Ultimately, history belongs to the living. There’s no one else for it to belong to! So yes, we damn well can refuse to celebrate Columbus’ errors and his role in the genocide of the Native Americans, esp. since as a culture we seem to have ongoing problems recognizing the humanity (much less the human rights) of non-Europeans. We don’t have to be happy about Columbus’ crimes just because we wouldn’t be here without them. (Does that logic work if, say, your dad is a hit man? “Well, I can’t really disapprove of killing for hire as a job choice–after all, it put me through college!”)

    Sean: Intentionally or unintentionally, Columbus’ voyage was the first stone in the avalanche we refer to as the settlement of the New World. (And we all know who was caught under that avalanche…and still haven’t gotten out.) The Vinland colony lasted only a few years and never re-rooted itself, nor did it incite a similar avalanche, which is why it’s a historical curiosity rather than a basis for a national holiday. (But it’s one of my favorite historical curiosities.)

    Generally national holidays are constructed around people that are at the center of one storm or another, but those people are generally neither as grand nor as monstrous as we make them out to be. I think Columbus was a schmuck, and (based on the historical record) schmucks in the wrong place at the wrong time are uncommonly good at precipitating human rights abuses on an epic scale.

    –Jack

  • A lot of what is objectionable is simply that the story most people tell and were told is just wrong. Columbus is often portrayed as arguing for a round Earth while others claimed it was flat; this is not the case–it was generally agreed at the time that the world was round. The debate was over the Earth’s size, not the shape.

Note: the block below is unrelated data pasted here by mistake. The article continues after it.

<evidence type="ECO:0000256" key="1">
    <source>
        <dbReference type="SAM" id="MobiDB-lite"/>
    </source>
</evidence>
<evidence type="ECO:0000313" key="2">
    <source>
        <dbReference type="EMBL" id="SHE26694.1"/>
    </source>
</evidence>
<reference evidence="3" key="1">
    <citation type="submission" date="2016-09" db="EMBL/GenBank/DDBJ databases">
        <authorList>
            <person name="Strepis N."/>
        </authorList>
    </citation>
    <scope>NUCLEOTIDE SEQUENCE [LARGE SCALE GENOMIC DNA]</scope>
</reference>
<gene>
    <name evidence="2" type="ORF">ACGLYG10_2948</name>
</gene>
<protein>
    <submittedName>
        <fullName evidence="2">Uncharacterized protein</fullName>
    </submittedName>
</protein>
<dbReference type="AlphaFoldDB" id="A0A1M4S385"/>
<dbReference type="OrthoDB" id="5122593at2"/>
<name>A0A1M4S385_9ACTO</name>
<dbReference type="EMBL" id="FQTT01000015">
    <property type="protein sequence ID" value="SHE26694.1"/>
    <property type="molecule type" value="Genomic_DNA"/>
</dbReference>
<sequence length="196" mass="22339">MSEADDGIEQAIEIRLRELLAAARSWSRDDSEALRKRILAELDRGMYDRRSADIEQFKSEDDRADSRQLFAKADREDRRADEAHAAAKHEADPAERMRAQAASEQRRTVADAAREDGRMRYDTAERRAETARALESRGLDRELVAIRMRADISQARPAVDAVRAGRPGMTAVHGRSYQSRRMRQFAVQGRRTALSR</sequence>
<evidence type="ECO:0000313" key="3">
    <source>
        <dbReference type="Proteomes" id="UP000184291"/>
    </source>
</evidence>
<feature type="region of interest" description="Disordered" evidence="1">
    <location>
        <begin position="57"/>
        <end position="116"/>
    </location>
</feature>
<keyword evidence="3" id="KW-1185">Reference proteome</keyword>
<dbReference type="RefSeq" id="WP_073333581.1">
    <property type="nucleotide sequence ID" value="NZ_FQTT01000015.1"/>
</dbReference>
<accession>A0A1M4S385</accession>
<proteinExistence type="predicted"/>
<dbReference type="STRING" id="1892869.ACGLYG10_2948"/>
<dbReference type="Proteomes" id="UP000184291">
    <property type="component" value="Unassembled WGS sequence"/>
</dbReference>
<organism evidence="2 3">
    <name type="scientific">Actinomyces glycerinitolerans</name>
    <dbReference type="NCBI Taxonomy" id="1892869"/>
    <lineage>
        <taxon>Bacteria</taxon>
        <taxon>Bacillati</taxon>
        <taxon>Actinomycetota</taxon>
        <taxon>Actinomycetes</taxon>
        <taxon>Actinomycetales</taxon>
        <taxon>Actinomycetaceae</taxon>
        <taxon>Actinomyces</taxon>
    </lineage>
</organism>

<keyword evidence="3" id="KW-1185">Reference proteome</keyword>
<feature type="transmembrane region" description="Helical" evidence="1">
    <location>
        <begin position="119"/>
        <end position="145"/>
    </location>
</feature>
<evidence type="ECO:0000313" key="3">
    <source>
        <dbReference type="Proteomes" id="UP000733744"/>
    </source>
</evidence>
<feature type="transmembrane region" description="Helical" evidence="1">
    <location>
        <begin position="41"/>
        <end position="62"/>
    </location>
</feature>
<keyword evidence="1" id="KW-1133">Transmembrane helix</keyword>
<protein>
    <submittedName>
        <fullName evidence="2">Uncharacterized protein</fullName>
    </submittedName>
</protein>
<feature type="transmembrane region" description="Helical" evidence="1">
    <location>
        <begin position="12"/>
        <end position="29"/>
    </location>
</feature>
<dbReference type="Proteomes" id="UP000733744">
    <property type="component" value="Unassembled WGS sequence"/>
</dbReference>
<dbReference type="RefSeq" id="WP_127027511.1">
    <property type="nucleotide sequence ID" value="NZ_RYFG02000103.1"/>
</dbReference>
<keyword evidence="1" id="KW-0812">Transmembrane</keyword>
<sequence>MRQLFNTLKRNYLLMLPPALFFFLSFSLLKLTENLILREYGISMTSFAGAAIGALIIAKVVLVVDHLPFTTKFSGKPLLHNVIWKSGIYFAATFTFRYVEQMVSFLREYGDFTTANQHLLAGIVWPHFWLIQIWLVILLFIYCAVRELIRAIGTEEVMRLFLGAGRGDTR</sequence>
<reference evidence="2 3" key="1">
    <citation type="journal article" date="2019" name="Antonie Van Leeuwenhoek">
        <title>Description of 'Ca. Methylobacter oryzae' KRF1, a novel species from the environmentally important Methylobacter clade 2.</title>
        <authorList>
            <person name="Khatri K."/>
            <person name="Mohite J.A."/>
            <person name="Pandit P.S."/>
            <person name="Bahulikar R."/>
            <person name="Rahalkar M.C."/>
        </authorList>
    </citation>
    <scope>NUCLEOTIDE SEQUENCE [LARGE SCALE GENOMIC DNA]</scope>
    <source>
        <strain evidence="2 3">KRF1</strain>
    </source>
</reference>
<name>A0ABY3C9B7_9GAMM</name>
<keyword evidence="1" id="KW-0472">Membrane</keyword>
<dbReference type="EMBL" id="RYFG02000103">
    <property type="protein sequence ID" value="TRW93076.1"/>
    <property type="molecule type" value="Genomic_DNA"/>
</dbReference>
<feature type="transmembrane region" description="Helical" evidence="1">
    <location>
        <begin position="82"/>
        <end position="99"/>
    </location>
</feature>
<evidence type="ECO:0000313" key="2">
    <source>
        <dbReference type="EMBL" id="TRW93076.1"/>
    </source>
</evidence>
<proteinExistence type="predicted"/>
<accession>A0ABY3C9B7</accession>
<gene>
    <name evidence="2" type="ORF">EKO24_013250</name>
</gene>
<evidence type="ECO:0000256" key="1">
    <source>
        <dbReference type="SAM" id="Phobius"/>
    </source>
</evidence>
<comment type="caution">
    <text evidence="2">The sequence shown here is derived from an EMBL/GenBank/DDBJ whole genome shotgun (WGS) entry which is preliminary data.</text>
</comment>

And here, Columbus was wrong. He calculated the size of the Earth as liberally as he could in favor of finding it to be smaller (one can only guess that he did it to justify a mission other correctly saw as unattainable). The actual correct circumference of the Earth had been worked out correctly 1700 years previously. Had the Americas not been in his way, had Columbus only had his intended objective in his path, he and his ships would have all perished. Columbus miscalculated and was saved only by dumb luck. How is that admirable?

    As for Columbus’ achievement in opening up the Americas to European expansion, there were quite a few navigators who were venturing out far enough that the Americas would have been discovered sooner or later, most likely sooner, by navigators running into the eastern edge of what is now known as Brazil. It’s not as if the “discovery” would have waited another hundred years. Maybe a few decades later, at most. As for how that would have worked out, who knows? Assuming that what Columbus did was better than the alternative is just as faulty as the other way around.

    As for spreading the news about what he had found, Columbus spread the wrong news–he never knew what he had actually found. At best, one could credit him with letting Europeans know about a land mass reachable by sea voyages westward. But really, if I found and spread the word about a great new restaurant in Tachikawa, but it instead turned out to be a great new supermarket in Mitaka, I might get props for accidentally turning people on to it, but I would be laughed at for getting the nature and location of what I’d found so dismally wrong.